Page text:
Imagine: Walking into a luncheon of 150 people, and having set before your a complete gluten-free meal, bread included, dessert included, with no fear of cross contamination.
Imagine: Opening your mailbox twice in one week to find gifts from people who share gluten freedom with you. Their notes, warm and loving, say, "thank goodness we're all in this together."
Imagine: Walking into a covered-dish lunch with a room full of strangers, feeling safe and sound. Imaging tasting and sampling and joyfully eating from all the dishes with no fear of cross contamination or illness, no worry in the world.
Imagine: Walking down the cereal aisle -- the REAL cereal aisle -- and being able to pluck a box of cereal off the shelf, then take it home and eat it!
All of these wonderful dreams were reality for me this past week. They were dreams that I never dared dream a year ago this weekend.
This weekend, you see, is an anniversary of sorts. It is the one year anniversary of my discovery that I might have to give up gluten for life. Heck, a year ago, I didn't even know what that meant I'd be giving up. FOREVER.
One year ago this past Friday at our annual Senior Luncheon, I met Hetty White's father, who had Celiac Disease. We ordered him a GF lunch, and he raved about the fact that he had a REAL lunch and bread and dessert, too! He and his wife were amazed, and me, well, I had no idea I'd be in his place a year later. See, Mr. White had ordered a GF meal, and I didn't even know what that meant back a year ago. I thought, "oh, we'll just get him a vegetarian meal and he'll be fine."
But thank GOD I asked questions and ordered that meal. It began for me a road to recovery, to healing, and to gluten freedom.
Once I heard his story, I did research, and as some of my readers know, I realized that I had many of the same issues Mr. White had. I had been diagnosed a few years ago with fibromyalgia, and my doctor said she thought I might even have chronic fatigue syndrome. But I could relate to some other things he spoke of -- the lack of energy, the "not wanting to leave the house," the chronic pain in my joints and especially in my left heel. The chipped teeth. The foggy feeling. We shared the other nasty side of this, of course, the gastric problems. But these other things, could it be that I had this CD thing?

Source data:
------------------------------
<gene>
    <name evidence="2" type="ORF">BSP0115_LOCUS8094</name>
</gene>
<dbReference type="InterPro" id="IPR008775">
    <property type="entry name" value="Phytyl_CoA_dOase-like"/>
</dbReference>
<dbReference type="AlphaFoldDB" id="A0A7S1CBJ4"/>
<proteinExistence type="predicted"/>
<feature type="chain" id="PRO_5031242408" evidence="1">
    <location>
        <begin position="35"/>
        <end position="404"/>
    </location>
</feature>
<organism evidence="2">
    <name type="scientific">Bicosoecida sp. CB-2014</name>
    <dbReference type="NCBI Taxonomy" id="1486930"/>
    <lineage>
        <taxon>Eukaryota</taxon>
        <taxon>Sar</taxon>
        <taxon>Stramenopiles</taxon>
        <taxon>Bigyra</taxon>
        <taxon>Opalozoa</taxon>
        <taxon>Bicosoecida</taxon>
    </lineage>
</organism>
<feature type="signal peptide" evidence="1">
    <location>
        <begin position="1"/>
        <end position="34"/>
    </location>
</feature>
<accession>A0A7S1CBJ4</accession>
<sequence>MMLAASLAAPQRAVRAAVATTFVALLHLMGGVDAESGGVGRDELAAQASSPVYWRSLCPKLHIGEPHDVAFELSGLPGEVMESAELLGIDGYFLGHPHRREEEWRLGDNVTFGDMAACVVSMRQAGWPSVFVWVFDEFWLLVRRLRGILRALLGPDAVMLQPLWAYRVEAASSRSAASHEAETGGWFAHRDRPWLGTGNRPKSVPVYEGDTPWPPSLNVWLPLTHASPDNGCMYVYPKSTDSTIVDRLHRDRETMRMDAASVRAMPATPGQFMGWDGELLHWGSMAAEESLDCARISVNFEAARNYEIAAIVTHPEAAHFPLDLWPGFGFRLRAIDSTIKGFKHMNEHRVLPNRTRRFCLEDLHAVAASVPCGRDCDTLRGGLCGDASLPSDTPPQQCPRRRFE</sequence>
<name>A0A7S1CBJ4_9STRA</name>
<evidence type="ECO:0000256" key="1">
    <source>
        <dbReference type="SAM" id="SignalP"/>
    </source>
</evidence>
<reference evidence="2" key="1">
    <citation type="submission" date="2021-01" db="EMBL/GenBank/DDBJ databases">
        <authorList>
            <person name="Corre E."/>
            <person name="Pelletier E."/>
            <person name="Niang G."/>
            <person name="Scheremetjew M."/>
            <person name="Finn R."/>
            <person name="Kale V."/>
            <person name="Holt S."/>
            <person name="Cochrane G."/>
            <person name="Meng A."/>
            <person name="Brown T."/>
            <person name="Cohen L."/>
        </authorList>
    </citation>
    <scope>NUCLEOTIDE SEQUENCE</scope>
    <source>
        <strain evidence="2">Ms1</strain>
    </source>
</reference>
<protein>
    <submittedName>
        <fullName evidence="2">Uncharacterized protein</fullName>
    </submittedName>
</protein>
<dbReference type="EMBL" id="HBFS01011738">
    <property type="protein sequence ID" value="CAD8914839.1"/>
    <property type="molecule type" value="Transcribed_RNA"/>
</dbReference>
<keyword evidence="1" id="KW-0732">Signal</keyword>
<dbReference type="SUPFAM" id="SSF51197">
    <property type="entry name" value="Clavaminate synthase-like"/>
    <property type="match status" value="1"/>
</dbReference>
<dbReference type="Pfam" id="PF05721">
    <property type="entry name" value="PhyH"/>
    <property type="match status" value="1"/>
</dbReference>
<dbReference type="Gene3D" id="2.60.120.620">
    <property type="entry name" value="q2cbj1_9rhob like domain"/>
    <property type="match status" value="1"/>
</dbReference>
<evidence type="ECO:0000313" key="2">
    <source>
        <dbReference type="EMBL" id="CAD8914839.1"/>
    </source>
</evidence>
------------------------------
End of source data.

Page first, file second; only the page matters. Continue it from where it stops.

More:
We may never know if I have Celiac Disease, as I chose (after much research and consultation with my doctors) to go on a strict GF diet and not have the testing. It's the only treatment. I wanted to be well. So it goes.
But as I near the anniversary of my true Gluten Freedom day, I find myself bolstered with hope. I feel like I AM healing from the damage to my intestines, and I no longer have a lot of the CD-like symptoms. I still struggle with the neuropathy caused by type II diabetes, which means I sitll have a lot of stomach probelms. But one parent at the Senior Luncheon last Friday told me I looked GREAT. She added I hadn't looked that good the last time she saw me, two years ago. She's right. I was sick. I'm not that sick any more.